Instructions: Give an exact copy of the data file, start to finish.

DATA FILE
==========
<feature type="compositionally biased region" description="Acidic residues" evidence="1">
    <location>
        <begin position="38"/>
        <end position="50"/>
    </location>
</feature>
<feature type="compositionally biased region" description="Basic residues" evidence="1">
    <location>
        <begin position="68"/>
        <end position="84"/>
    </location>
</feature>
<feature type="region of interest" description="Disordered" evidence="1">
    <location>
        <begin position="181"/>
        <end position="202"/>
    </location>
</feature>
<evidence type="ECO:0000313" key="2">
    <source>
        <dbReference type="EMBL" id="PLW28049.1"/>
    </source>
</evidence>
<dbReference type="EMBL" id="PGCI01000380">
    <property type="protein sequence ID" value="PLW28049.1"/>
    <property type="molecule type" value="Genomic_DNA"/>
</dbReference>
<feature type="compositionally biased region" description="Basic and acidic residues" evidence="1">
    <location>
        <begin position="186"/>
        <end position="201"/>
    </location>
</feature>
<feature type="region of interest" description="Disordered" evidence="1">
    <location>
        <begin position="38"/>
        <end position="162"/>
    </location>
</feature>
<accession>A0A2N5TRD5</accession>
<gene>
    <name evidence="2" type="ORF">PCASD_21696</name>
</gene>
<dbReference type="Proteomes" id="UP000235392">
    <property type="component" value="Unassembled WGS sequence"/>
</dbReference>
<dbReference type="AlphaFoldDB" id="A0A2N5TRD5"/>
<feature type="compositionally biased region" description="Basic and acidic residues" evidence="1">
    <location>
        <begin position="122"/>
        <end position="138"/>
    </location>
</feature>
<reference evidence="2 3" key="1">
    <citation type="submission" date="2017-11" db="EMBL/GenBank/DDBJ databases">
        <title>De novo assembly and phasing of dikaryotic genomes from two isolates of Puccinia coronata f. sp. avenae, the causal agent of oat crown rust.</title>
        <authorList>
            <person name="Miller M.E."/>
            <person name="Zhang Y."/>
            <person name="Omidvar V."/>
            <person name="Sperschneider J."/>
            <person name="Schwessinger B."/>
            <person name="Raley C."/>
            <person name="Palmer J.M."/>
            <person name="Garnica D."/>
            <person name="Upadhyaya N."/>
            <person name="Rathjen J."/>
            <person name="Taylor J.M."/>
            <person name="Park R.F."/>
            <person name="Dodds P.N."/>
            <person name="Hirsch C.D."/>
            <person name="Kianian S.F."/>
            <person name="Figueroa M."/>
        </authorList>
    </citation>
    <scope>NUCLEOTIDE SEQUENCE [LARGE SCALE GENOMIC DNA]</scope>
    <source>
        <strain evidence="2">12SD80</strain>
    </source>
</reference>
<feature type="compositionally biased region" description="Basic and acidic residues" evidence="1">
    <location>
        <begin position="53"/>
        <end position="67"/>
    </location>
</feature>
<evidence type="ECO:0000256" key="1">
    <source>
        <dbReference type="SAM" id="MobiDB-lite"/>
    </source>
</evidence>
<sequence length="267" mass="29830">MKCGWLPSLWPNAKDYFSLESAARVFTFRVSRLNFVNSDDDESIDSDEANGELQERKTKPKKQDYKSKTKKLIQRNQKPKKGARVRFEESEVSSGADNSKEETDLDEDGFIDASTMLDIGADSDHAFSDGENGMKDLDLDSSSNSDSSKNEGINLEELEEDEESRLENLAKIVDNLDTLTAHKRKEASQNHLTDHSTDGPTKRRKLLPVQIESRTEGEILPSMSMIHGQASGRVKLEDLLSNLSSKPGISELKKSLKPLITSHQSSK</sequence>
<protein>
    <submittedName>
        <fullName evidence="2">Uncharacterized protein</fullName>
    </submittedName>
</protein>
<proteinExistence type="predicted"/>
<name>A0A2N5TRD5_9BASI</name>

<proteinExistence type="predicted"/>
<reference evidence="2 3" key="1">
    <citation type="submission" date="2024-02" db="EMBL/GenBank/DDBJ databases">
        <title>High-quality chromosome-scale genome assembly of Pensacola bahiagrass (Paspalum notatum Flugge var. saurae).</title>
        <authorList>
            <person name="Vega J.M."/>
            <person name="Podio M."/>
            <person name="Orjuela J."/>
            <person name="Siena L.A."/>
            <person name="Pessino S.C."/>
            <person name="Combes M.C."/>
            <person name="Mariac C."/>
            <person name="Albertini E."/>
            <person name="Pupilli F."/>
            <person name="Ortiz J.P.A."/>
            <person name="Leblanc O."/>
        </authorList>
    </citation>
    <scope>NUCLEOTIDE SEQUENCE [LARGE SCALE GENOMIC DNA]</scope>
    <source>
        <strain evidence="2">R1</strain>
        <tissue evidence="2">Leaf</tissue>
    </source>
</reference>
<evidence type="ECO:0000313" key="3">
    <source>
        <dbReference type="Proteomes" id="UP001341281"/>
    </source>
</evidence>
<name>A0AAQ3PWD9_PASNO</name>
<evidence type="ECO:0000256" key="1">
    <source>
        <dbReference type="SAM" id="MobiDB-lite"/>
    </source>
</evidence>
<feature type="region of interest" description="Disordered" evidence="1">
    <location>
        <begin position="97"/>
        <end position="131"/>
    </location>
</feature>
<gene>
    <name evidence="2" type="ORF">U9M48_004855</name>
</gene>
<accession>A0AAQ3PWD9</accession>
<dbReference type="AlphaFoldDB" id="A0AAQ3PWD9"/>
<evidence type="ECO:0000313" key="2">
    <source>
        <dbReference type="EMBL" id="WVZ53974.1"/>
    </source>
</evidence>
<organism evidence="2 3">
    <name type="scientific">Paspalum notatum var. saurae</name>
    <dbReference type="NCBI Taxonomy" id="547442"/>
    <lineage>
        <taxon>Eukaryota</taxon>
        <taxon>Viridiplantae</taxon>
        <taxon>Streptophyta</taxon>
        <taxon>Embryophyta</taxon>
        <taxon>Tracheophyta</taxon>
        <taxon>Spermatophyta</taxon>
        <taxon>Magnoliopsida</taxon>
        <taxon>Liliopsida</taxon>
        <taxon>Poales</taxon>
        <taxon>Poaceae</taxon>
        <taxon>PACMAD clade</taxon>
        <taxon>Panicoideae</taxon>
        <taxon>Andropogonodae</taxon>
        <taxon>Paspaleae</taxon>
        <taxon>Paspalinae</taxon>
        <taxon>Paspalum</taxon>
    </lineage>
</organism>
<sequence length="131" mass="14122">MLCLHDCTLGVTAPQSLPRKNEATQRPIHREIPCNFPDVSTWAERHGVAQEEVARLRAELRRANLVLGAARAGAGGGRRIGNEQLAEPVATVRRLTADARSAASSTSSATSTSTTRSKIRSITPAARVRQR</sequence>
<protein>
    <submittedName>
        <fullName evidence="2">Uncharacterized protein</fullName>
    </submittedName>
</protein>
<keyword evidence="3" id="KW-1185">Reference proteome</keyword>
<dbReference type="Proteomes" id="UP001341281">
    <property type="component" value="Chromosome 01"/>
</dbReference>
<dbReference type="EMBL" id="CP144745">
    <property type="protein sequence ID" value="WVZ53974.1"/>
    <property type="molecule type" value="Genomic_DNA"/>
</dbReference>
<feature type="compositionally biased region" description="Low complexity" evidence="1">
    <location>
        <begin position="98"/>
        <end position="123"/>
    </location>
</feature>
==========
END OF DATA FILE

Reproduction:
<feature type="compositionally biased region" description="Acidic residues" evidence="1">
    <location>
        <begin position="38"/>
        <end position="50"/>
    </location>
</feature>
<feature type="compositionally biased region" description="Basic residues" evidence="1">
    <location>
        <begin position="68"/>
        <end position="84"/>
    </location>
</feature>
<feature type="region of interest" description="Disordered" evidence="1">
    <location>
        <begin position="181"/>
        <end position="202"/>
    </location>
</feature>
<evidence type="ECO:0000313" key="2">
    <source>
        <dbReference type="EMBL" id="PLW28049.1"/>
    </source>
</evidence>
<dbReference type="EMBL" id="PGCI01000380">
    <property type="protein sequence ID" value="PLW28049.1"/>
    <property type="molecule type" value="Genomic_DNA"/>
</dbReference>
<feature type="compositionally biased region" description="Basic and acidic residues" evidence="1">
    <location>
        <begin position="186"/>
        <end position="201"/>
    </location>
</feature>
<feature type="region of interest" description="Disordered" evidence="1">
    <location>
        <begin position="38"/>
        <end position="162"/>
    </location>
</feature>
<accession>A0A2N5TRD5</accession>
<gene>
    <name evidence="2" type="ORF">PCASD_21696</name>
</gene>
<dbReference type="Proteomes" id="UP000235392">
    <property type="component" value="Unassembled WGS sequence"/>
</dbReference>
<dbReference type="AlphaFoldDB" id="A0A2N5TRD5"/>
<feature type="compositionally biased region" description="Basic and acidic residues" evidence="1">
    <location>
        <begin position="122"/>
        <end position="138"/>
    </location>
</feature>
<reference evidence="2 3" key="1">
    <citation type="submission" date="2017-11" db="EMBL/GenBank/DDBJ databases">
        <title>De novo assembly and phasing of dikaryotic genomes from two isolates of Puccinia coronata f. sp. avenae, the causal agent of oat crown rust.</title>
        <authorList>
            <person name="Miller M.E."/>
            <person name="Zhang Y."/>
            <person name="Omidvar V."/>
            <person name="Sperschneider J."/>
            <person name="Schwessinger B."/>
            <person name="Raley C."/>
            <person name="Palmer J.M."/>
            <person name="Garnica D."/>
            <person name="Upadhyaya N."/>
            <person name="Rathjen J."/>
            <person name="Taylor J.M."/>
            <person name="Park R.F."/>
            <person name="Dodds P.N."/>
            <person name="Hirsch C.D."/>
            <person name="Kianian S.F."/>
            <person name="Figueroa M."/>
        </authorList>
    </citation>
    <scope>NUCLEOTIDE SEQUENCE [LARGE SCALE GENOMIC DNA]</scope>
    <source>
        <strain evidence="2">12SD80</strain>
    </source>
</reference>
<feature type="compositionally biased region" description="Basic and acidic residues" evidence="1">
    <location>
        <begin position="53"/>
        <end position="67"/>
    </location>
</feature>
<evidence type="ECO:0000256" key="1">
    <source>
        <dbReference type="SAM" id="MobiDB-lite"/>
    </source>
</evidence>
<sequence length="267" mass="29830">MKCGWLPSLWPNAKDYFSLESAARVFTFRVSRLNFVNSDDDESIDSDEANGELQERKTKPKKQDYKSKTKKLIQRNQKPKKGARVRFEESEVSSGADNSKEETDLDEDGFIDASTMLDIGADSDHAFSDGENGMKDLDLDSSSNSDSSKNEGINLEELEEDEESRLENLAKIVDNLDTLTAHKRKEASQNHLTDHSTDGPTKRRKLLPVQIESRTEGEILPSMSMIHGQASGRVKLEDLLSNLSSKPGISELKKSLKPLITSHQSSK</sequence>
<protein>
    <submittedName>
        <fullName evidence="2">Uncharacterized protein</fullName>
    </submittedName>
</protein>
<proteinExistence type="predicted"/>
<name>A0A2N5TRD5_9BASI</name>

<proteinExistence type="predicted"/>
<reference evidence="2 3" key="1">
    <citation type="submission" date="2024-02" db="EMBL/GenBank/DDBJ databases">
        <title>High-quality chromosome-scale genome assembly of Pensacola bahiagrass (Paspalum notatum Flugge var. saurae).</title>
        <authorList>
            <person name="Vega J.M."/>
            <person name="Podio M."/>
            <person name="Orjuela J."/>
            <person name="Siena L.A."/>
            <person name="Pessino S.C."/>
            <person name="Combes M.C."/>
            <person name="Mariac C."/>
            <person name="Albertini E."/>
            <person name="Pupilli F."/>
            <person name="Ortiz J.P.A."/>
            <person name="Leblanc O."/>
        </authorList>
    </citation>
    <scope>NUCLEOTIDE SEQUENCE [LARGE SCALE GENOMIC DNA]</scope>
    <source>
        <strain evidence="2">R1</strain>
        <tissue evidence="2">Leaf</tissue>
    </source>
</reference>
<evidence type="ECO:0000313" key="3">
    <source>
        <dbReference type="Proteomes" id="UP001341281"/>
    </source>
</evidence>
<name>A0AAQ3PWD9_PASNO</name>
<evidence type="ECO:0000256" key="1">
    <source>
        <dbReference type="SAM" id="MobiDB-lite"/>
    </source>
</evidence>
<feature type="region of interest" description="Disordered" evidence="1">
    <location>
        <begin position="97"/>
        <end position="131"/>
    </location>
</feature>
<gene>
    <name evidence="2" type="ORF">U9M48_004855</name>
</gene>
<accession>A0AAQ3PWD9</accession>
<dbReference type="AlphaFoldDB" id="A0AAQ3PWD9"/>
<evidence type="ECO:0000313" key="2">
    <source>
        <dbReference type="EMBL" id="WVZ53974.1"/>
    </source>
</evidence>
<organism evidence="2 3">
    <name type="scientific">Paspalum notatum var. saurae</name>
    <dbReference type="NCBI Taxonomy" id="547442"/>
    <lineage>
        <taxon>Eukaryota</taxon>
        <taxon>Viridiplantae</taxon>
        <taxon>Streptophyta</taxon>
        <taxon>Embryophyta</taxon>
        <taxon>Tracheophyta</taxon>
        <taxon>Spermatophyta</taxon>
        <taxon>Magnoliopsida</taxon>
        <taxon>Liliopsida</taxon>
        <taxon>Poales</taxon>
        <taxon>Poaceae</taxon>
        <taxon>PACMAD clade</taxon>
        <taxon>Panicoideae</taxon>
        <taxon>Andropogonodae</taxon>
        <taxon>Paspaleae</taxon>
        <taxon>Paspalinae</taxon>
        <taxon>Paspalum</taxon>
    </lineage>
</organism>
<sequence length="131" mass="14122">MLCLHDCTLGVTAPQSLPRKNEATQRPIHREIPCNFPDVSTWAERHGVAQEEVARLRAELRRANLVLGAARAGAGGGRRIGNEQLAEPVATVRRLTADARSAASSTSSATSTSTTRSKIRSITPAARVRQR</sequence>
<protein>
    <submittedName>
        <fullName evidence="2">Uncharacterized protein</fullName>
    </submittedName>
</protein>
<keyword evidence="3" id="KW-1185">Reference proteome</keyword>
<dbReference type="Proteomes" id="UP001341281">
    <property type="component" value="Chromosome 01"/>
</dbReference>
<dbReference type="EMBL" id="CP144745">
    <property type="protein sequence ID" value="WVZ53974.1"/>
    <property type="molecule type" value="Genomic_DNA"/>
</dbReference>
<feature type="compositionally biased region" description="Low complexity" evidence="1">
    <location>
        <begin position="98"/>
        <end position="123"/>
    </location>
</feature>